Well, it’s come– I have been reminded a lot lately that Old Age is upon me, thanks to manifestations in my own life that I swore would never come to be: these were things that happened to other people. Well, guess what? We are all in the same boat, and its name is the RMS Geritolia.
The First Sign– Everyone Else Is Younger than I Am. We got home one night to find the office floor littered with broken glass. Soon enough, a young man came to the front door apologizing mightily for having hit a foul ball and shattering our window. He was very polite– we should have had such a rare specimen bronzed– and we thanked him and told him not to worry, that it was enough that he came to apologize. (My first impulse had been to run out on the lawn hollering “you damn kids, stay out of my yard !!!” while waving my fist in the air, but that would only have succeeded in dislocating a bony shoulder.) A few minutes later, while I was placing cardboard over the broken pane, a young woman started speaking to me from beyond the gloom, offering to pay– it was his mother, who was probably twenty years younger than me. And so was the man who came to fix everything up.
The Second Sign– Night Shirts Are Extremely Comfortable. It’s true– I love to come home from work and slip into my cotton “onesie.” It’s nothing I would ever wear in front of anyone besides Kirk, because it’s the most ridiculous article of clothing I ever saw. It looks like something they would have dressed mental patients in at the turn of the century (from the nineteenth to the twentieth, that is). Still– it’s familiar and functional and has the added bonus of being bright red; should I ever become disoriented and wander outside the house while wearing my night shirt, I will be easy to spot when the police come looking for me. You see, years ago I was profoundly affected by a Nun Story that my friend Donald told me. His older brother Michael stayed in touch with the grammar school Sisters who taught him, many of them having retired to a convent out on Long Island. One evening it was discovered that one of the nuns had wandered off; they searched high and low, but couldn’t find her. That night it snowed heavily and the Sisters looked out the windows the next morning onto a world of white. Entranced, they went outside– only to discover the frozen form of the missing nun lying in the snow directly outside the window they had all stood at while watching the storm the night before! You see, her white habit prevented her from being easily spotted.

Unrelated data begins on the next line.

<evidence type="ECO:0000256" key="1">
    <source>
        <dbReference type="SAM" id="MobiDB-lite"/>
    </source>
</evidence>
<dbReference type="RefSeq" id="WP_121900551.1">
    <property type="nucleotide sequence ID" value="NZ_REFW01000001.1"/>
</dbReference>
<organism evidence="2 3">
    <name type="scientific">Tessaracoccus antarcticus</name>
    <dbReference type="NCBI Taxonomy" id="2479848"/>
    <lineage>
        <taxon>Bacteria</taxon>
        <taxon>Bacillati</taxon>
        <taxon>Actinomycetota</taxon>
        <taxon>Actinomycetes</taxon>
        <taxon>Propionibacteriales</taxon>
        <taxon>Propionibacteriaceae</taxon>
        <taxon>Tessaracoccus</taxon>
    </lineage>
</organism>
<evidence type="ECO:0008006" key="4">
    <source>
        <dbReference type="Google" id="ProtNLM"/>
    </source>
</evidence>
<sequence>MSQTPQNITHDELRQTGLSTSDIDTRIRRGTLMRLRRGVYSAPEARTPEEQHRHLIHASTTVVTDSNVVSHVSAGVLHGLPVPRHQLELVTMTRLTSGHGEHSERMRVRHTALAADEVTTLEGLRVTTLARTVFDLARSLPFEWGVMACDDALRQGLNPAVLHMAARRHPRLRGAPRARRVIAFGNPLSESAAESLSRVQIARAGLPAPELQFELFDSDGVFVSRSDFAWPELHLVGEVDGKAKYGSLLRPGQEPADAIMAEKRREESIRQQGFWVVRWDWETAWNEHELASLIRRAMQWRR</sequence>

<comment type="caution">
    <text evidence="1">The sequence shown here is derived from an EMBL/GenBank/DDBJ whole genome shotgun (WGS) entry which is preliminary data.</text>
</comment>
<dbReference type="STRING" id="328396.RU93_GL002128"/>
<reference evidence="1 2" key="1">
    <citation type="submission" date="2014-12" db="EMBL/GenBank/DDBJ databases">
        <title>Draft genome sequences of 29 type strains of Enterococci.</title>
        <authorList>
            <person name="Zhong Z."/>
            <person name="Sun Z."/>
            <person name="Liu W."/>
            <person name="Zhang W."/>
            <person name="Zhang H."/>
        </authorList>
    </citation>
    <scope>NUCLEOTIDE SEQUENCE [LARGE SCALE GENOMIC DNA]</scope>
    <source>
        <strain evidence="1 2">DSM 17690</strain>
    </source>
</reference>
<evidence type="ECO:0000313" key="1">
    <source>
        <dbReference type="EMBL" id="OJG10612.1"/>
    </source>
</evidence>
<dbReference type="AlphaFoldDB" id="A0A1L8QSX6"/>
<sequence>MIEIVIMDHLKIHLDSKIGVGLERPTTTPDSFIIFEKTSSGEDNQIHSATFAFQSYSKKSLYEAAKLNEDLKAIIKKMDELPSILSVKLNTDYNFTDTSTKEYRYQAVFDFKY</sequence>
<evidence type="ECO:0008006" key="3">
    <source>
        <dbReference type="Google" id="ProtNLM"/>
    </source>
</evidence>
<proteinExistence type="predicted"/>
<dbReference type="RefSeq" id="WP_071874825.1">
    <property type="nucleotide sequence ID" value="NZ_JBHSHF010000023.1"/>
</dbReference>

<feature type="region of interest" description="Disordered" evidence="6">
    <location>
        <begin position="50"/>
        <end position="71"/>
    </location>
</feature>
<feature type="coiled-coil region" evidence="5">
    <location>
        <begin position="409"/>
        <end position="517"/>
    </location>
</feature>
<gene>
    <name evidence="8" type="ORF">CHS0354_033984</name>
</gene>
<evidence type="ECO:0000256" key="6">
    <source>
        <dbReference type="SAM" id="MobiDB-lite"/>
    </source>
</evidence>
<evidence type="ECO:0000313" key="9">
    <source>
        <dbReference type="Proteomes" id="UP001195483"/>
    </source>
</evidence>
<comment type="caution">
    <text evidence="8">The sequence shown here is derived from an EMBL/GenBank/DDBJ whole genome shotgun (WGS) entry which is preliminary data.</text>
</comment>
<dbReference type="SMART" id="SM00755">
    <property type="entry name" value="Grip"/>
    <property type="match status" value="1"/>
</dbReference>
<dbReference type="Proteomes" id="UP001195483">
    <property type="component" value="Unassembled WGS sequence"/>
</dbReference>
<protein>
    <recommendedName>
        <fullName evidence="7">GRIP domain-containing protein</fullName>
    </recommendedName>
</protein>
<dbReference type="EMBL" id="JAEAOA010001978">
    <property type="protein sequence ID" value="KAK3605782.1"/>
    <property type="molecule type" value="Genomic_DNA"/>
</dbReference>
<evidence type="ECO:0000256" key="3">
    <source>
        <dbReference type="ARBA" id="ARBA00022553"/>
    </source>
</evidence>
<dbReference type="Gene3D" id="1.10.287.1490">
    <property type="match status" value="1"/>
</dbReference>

The Third Sign– Forgetting to Turn Off the Turn Signal. The other day I was heading to work on Colonial Drive, loudly blasting a new CD I had finally located online. It features 26 tracks by a group called The Sherrys, who had a mid-chart dance hit in 1963 called “Pop Pop Pop-Pie.” I can’t get enough of it, and was playing it at full volume while simultaneously moving my shoulders, rhythmically hitting the steering wheel with my left hand, and slamming the dashboard with my right hand on the back beat. Many minutes later, when that and a few following songs ended, I went to remove the CD and realized that my left turn signal had been on for probably nine minutes. Now, I know for a fact that I have been enraged in traffic by seniors who drive for hours in interstate traffic with their signals flashing maddeningly at me, so I wonder what the people in the cars behind me were thinking? Besides looking as if I were experiencing a terrifying neural episode, thanks to The Sherrys, my nagging turn signal probably ruined their days; for that, I truly apologize.
The Fourth Sign– Buying A Whistling Teapot.Because I had a habit of forgetting that I had started a pot of water to boil for coffee, we invested in a whistling teapot– no longer would I ruin pots and pans; the rangetop was beginning to look like an unkempt Pennsylvania smelting facility. This whistling teapot promised to alert me when my water was boiled, but of course nothing is perfect, right? The idea is revolutionary– whoever thought of it should have received a prize– but you have to be able to hear it, which I can’t if my hearing devices are not in. And I am back to square one– not only has my home-based smelting operation been reborn, bringing no end of prosperity to all the miners and their families, but the unheeded blasts of steam have succeeded in removing all the wallpaper in the kitchen.
Those are the only signs I can remember, but I’m sure there will be more: I’m starting to consciously think of going on a cruise, for example, because the thought of sitting around eating and drinking seventeen times a day is very attractive. And that brings me right up the gangplank of the RMS Geritolia, doesn’t it?